Les graces naturelles - René Magritte
Les gràcies naturals - R. Magritte
There are songs and songs. The one we're listening this week deserves a prominent place in an Lied's honor roll. Or at least, so I think; please, just take your time to listen to it and then tell me... The song is Die Mainacht by Johannes Brahms, the no. 2 of his opus 43, composed in 1866 (when the composer was thirty-three) from a poem by Ludwig Hölty. We have an example of pure romanticism in those verses, with three of its main theme: night, nature and solitude. The poet wanders through the woods at night and feels terribly lonely. Brahms makes us feel that loneliness, and how!

The first two lines of the first stanza place us at the scene of the poem: a forest at night (or perhaps a garden in a house), in the moonlight. We hear the voice singing a quiet melody with an also quiet accompaniment, everything seems peaceful. In the following two verses, we hear a new tune; the description of the stage continues, a nightingale sings, and then, we come to a phrase in first person: "Wandl' ich traurig von Busch zu Busch" (I sadly walk through the woods); we can hear how the melody emphasizes the keyword "traurig" (sad). The piano accompaniment remains similar to the previous verses, giving unity to the whole stanza.

In the second stanza, the piano sounds more restless; the poet hears the cooing of a pair of pigeons and we hear how bitterly that sound disturbs him; furthermore, the second verse is interrupted by an interlude that reinforces that feeling. Then, we hear the second sentence of that verse, "aber ich wende mich" (but I turn away); he overreacts and turns around and goes away from there. He endures acute pain when he realizes  his loneliness which shows in the arc drawn by the voice, with the peak at "wende".

The next verse, the third, is not the last of the stanza but it might seem because of the way the music ends; thus, the fourth, the very last verse, remains isolated like the lonely tear it portrays.  The voice again draws an arc on this tear and it's just like seeing it grow and flow.  How many things in that stanza! But let me draw your attention to one more detail: don't you get the feeling that this last musical phrase, when the tear flows, doesn't end as you would expect? Don't you expect it to was to continue?

In the first and second verses of the last stanza, the melody turns back to what we heard in the first, although the piano moves faster. The third verse mentions again the lonely tear and also recovers the melody of the second stanza. But now, we really feel that the phrase ends, because the last verse takes it to where our intuition (or our habit) expects. Just in case we're not enough aware of the overwhelming loneliness of the poet, Brahms adds to the last verse the repetition of the word "heißer" (burning). And the piano slows to die out in the calm that follows the tears.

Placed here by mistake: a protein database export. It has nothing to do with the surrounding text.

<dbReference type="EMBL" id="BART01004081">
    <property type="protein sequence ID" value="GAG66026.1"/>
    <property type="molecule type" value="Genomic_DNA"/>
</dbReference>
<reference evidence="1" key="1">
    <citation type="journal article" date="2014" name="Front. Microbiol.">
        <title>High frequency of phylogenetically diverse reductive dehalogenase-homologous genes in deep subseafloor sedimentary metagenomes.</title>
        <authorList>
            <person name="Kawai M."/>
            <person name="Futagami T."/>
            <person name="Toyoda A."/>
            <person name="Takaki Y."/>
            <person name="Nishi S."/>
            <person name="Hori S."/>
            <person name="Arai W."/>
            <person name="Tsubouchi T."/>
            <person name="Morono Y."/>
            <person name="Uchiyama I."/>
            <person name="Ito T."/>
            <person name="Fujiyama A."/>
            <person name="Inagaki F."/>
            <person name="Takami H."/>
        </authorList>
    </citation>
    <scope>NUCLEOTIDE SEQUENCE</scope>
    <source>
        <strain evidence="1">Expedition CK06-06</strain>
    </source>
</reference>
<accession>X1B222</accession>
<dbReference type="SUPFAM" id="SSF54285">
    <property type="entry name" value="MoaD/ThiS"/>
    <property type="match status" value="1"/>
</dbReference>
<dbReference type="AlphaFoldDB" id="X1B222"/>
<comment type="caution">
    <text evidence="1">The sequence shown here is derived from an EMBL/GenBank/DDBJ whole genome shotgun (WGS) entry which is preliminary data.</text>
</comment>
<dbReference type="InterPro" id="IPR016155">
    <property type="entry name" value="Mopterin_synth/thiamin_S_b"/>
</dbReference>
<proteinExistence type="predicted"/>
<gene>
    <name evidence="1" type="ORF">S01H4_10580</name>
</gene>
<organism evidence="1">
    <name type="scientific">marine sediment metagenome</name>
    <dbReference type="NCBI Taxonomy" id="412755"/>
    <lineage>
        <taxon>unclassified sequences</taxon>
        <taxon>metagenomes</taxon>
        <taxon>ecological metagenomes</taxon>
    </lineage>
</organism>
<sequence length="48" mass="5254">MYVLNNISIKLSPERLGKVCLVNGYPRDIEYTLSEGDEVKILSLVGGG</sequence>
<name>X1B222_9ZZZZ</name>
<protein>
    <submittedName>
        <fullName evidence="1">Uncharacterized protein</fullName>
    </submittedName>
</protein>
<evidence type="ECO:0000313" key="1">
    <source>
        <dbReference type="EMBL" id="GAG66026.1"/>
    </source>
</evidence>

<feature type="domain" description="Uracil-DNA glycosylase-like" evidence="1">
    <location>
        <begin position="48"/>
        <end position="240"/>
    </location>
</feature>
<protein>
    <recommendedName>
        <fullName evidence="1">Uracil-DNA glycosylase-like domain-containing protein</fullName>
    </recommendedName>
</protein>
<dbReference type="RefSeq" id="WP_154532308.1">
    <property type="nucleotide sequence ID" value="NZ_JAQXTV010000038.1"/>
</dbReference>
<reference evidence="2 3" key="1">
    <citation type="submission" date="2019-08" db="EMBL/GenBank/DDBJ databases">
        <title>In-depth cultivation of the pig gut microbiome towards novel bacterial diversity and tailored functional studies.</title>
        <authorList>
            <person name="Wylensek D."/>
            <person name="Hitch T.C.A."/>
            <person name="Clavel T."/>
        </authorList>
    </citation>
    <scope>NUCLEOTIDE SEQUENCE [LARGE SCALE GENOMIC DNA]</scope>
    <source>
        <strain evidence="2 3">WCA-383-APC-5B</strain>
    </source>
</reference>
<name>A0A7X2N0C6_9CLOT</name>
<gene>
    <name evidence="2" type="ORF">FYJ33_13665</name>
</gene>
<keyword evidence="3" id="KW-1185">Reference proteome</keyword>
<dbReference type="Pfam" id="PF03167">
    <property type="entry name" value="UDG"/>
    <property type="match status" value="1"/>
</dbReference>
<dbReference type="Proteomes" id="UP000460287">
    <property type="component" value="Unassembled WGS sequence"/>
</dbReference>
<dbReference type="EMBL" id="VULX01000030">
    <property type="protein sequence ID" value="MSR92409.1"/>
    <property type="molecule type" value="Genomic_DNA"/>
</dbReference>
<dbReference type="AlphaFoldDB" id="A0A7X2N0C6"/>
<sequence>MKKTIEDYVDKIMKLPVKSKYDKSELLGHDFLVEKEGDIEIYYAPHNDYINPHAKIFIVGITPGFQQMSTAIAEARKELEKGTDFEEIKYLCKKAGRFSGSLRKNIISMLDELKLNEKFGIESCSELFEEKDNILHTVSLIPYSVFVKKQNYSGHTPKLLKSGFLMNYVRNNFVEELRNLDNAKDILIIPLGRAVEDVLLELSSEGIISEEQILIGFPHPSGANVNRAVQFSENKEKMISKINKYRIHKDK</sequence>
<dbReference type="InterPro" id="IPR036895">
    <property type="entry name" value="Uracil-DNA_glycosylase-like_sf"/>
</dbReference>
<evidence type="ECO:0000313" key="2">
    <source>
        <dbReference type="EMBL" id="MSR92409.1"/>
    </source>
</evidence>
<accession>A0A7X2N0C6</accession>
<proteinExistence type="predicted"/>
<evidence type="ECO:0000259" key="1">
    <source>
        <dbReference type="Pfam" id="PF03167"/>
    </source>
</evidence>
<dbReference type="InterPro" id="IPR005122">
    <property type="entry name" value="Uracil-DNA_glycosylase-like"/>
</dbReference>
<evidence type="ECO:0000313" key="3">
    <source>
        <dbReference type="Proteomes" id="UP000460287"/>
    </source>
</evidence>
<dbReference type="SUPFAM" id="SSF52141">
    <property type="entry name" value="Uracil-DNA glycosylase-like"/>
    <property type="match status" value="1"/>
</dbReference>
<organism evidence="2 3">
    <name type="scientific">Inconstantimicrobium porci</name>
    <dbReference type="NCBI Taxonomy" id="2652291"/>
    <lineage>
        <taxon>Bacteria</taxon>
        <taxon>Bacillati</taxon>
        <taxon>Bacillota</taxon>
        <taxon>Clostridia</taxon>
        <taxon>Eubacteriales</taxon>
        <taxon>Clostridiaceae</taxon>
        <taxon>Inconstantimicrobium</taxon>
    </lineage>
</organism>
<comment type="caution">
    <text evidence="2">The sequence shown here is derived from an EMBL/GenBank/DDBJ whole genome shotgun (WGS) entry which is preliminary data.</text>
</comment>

I wonder if I succeeded in explaining the song; if I totally failed, I apologize but still, listen to Die Mainacht! In this occasion,  I wasn't sure about which performance of that gem I should share with you so, I listened to some on Spotify (can you imagine my terrible sacrifice?). I realized that there are many recordings of this song but most of them are over forty years ago old and only a few of them by active singers; I was also surprised that most of the old recordings were sung by men and most of the new by women. Any idea why was that? Well, the point is that, in hard competition with the version of Fritz Wunderlich and the one of Dietrich Fischer-Dieskau with Wolfgang Sawallisch, and after hearing many times the three of them, the version chosen is the one of Hermann Prey and Gunther Weißerborn, a recording from 1963.

Just one more thing before ending this post: a while ago we listened to the Lied that Franz Schubert wrote with the same poem, Die Mainacht D194 (performed by Matthias Goerne and Alexander Schmalcz). I think that it would be interesting to listen to both songs, by Brahms and by Schubert, because the feelings they convey are very different; for me Schubert's song is more melancholic than sad, rather a theoretical reflection, while Brahms's song carries poignant sadness.

And now, finally, here  Die Mainacht. I hope you like it!
Die Mainacht

Wann der silberne Mond durch die Gesträuche blinkt,
Und sein schlummerndes Licht über den Rasen streut,
Und die Nachtigall flötet,
Wandl' ich traurig von Busch zu Busch.

Überhüllet von Laub girret ein Taubenpaar
Sein Entzücken mir vor; aber ich wende mich,
Suche dunklere Schatten,
Und die einsame Thräne rinnt.

Wann, o lächelndes Bild, welches wie Morgenrot
Durch die Seele mir strahlt, find' ich auf Erden dich?
Und die einsame Thräne
Bebt mir heißer die Wang' herab!

When the silvery moon beams through the shrubs
And over the lawn scatters its slumbering light,
And the nightingale sings,
I walk sadly through the woods.

Shrouded by foliage, a pair of doves
Coo their delight to me;
But I turn away seeking darker shadows,
And a lonely tear flows.

When, o smiling image that like dawn
Shines through my soul, shall I find you on earth?
And the lonely tear flows trembling,
Burning, down my cheek.

(translation © Leonard J. Lehrman)


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